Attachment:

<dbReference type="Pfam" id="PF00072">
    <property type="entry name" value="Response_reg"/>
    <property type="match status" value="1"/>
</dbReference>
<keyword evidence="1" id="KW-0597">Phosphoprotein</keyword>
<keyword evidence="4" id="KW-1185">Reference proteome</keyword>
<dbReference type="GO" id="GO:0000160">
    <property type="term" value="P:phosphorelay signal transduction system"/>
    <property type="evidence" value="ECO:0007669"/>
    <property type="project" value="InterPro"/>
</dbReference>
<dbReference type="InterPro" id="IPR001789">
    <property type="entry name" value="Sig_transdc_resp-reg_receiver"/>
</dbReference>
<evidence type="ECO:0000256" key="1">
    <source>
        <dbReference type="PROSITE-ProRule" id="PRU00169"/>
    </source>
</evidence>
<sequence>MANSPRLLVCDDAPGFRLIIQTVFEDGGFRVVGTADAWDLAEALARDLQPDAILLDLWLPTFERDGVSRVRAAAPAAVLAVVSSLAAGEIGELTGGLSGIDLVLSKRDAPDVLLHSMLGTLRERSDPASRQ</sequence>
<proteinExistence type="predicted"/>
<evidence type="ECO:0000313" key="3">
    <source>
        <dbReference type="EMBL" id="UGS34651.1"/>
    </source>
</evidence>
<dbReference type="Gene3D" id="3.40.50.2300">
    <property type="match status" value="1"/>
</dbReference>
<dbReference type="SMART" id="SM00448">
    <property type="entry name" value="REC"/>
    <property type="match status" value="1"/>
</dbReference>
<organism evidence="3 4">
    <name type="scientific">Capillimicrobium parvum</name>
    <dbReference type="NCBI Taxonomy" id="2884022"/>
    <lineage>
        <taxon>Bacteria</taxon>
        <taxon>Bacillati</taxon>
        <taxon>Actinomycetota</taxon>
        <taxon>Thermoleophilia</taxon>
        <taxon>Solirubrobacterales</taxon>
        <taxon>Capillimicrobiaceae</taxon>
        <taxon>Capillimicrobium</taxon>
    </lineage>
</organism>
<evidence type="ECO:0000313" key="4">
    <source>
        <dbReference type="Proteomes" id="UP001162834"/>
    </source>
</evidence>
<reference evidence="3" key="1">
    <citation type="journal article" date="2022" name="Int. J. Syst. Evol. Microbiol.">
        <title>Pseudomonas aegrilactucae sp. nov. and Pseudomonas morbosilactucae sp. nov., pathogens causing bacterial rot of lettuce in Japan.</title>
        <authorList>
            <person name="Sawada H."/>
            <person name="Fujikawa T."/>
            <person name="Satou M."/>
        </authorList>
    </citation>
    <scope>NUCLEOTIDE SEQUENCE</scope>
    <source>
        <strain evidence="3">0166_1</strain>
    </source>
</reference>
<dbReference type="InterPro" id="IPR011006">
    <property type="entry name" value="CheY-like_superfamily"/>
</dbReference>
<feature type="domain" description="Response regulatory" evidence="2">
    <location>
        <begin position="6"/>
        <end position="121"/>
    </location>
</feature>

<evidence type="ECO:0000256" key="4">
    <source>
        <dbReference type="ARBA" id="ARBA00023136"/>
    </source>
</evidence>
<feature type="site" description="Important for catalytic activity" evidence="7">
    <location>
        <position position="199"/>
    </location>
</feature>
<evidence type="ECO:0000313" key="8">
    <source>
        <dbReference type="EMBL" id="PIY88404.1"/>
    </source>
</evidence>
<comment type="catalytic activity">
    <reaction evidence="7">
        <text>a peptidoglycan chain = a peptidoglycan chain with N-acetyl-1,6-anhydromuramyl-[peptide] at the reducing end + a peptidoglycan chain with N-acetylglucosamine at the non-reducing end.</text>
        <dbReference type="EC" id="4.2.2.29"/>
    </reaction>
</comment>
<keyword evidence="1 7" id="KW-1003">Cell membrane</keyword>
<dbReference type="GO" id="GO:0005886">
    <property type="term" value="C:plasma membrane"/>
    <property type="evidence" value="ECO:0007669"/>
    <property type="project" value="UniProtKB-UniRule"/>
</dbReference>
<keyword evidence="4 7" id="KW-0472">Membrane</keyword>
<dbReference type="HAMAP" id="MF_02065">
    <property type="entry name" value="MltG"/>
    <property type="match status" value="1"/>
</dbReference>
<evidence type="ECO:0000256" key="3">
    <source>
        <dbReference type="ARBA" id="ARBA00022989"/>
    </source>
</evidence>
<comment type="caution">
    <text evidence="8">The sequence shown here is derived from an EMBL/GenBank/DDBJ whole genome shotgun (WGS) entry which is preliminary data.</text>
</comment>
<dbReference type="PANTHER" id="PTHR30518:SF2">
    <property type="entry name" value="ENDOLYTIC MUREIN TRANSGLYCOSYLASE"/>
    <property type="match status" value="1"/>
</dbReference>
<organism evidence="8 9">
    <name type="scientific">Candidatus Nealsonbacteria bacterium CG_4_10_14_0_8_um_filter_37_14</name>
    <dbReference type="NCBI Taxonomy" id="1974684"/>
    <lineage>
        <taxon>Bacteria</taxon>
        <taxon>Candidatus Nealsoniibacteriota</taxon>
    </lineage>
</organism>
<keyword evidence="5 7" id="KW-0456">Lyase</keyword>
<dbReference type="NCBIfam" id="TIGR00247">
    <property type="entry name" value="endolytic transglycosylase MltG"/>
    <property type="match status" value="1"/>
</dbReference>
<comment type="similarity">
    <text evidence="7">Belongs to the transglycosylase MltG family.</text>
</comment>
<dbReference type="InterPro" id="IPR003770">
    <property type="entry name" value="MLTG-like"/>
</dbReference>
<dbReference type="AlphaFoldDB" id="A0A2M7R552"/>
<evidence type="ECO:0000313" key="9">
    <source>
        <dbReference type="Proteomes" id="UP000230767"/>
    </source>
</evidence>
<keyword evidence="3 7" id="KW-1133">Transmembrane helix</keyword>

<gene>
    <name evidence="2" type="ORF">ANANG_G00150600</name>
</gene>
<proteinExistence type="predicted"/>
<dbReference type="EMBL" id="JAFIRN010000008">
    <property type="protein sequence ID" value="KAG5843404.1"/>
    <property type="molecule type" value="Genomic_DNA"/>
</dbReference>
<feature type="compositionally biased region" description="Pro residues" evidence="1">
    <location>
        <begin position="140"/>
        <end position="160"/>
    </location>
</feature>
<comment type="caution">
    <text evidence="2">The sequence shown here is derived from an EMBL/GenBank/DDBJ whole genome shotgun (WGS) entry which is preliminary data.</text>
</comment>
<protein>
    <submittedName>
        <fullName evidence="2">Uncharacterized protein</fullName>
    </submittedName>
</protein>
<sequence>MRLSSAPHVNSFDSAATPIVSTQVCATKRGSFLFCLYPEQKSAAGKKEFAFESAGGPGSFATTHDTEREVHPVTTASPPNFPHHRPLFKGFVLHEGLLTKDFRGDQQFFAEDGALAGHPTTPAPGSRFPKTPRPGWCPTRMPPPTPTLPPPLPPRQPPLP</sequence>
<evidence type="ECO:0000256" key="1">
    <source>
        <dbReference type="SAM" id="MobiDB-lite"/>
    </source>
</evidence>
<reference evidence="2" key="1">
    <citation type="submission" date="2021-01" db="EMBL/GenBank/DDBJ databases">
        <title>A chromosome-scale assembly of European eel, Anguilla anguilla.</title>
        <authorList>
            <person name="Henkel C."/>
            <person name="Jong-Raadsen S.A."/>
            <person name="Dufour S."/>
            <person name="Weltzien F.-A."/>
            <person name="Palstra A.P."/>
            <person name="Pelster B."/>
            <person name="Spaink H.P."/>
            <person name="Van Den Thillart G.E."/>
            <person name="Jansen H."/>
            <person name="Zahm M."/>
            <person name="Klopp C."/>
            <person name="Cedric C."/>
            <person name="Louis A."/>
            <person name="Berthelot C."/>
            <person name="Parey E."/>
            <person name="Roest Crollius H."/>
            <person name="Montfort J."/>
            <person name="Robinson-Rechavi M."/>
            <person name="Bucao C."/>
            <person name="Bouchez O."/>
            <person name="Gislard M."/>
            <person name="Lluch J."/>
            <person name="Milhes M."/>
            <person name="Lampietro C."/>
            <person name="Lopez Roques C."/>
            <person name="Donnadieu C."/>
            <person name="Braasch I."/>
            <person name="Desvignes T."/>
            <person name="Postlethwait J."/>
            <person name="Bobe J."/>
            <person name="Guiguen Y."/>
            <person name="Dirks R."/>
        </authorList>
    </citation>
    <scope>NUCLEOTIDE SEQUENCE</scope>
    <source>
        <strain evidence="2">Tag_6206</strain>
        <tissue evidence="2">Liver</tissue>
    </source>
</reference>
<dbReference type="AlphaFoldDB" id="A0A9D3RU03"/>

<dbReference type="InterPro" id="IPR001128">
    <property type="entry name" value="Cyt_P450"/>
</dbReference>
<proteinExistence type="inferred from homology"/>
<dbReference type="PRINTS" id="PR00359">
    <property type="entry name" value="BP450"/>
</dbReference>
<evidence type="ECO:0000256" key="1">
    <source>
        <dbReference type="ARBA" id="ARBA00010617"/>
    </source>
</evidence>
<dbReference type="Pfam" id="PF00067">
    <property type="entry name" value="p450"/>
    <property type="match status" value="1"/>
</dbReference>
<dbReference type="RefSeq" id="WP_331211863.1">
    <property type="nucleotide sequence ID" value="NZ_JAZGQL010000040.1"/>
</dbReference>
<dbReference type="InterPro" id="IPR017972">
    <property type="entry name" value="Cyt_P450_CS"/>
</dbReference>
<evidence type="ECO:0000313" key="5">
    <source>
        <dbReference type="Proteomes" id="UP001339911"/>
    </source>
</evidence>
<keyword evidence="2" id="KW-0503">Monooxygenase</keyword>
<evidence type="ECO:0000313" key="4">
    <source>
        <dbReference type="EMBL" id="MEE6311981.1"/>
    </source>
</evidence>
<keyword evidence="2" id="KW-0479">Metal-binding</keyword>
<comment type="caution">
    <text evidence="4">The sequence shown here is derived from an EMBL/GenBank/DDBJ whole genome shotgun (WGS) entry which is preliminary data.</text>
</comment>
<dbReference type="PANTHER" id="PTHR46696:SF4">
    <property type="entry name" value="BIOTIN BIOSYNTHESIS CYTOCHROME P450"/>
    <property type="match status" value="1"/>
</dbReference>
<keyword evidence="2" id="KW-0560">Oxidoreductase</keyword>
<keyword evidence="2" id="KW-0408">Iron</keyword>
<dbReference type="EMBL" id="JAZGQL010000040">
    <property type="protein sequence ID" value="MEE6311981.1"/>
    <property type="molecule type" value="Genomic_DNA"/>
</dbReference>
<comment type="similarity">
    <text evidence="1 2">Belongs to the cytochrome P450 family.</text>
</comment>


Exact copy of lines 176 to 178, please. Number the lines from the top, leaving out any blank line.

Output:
        <authorList>
            <person name="Henkel C."/>
            <person name="Jong-Raadsen S.A."/>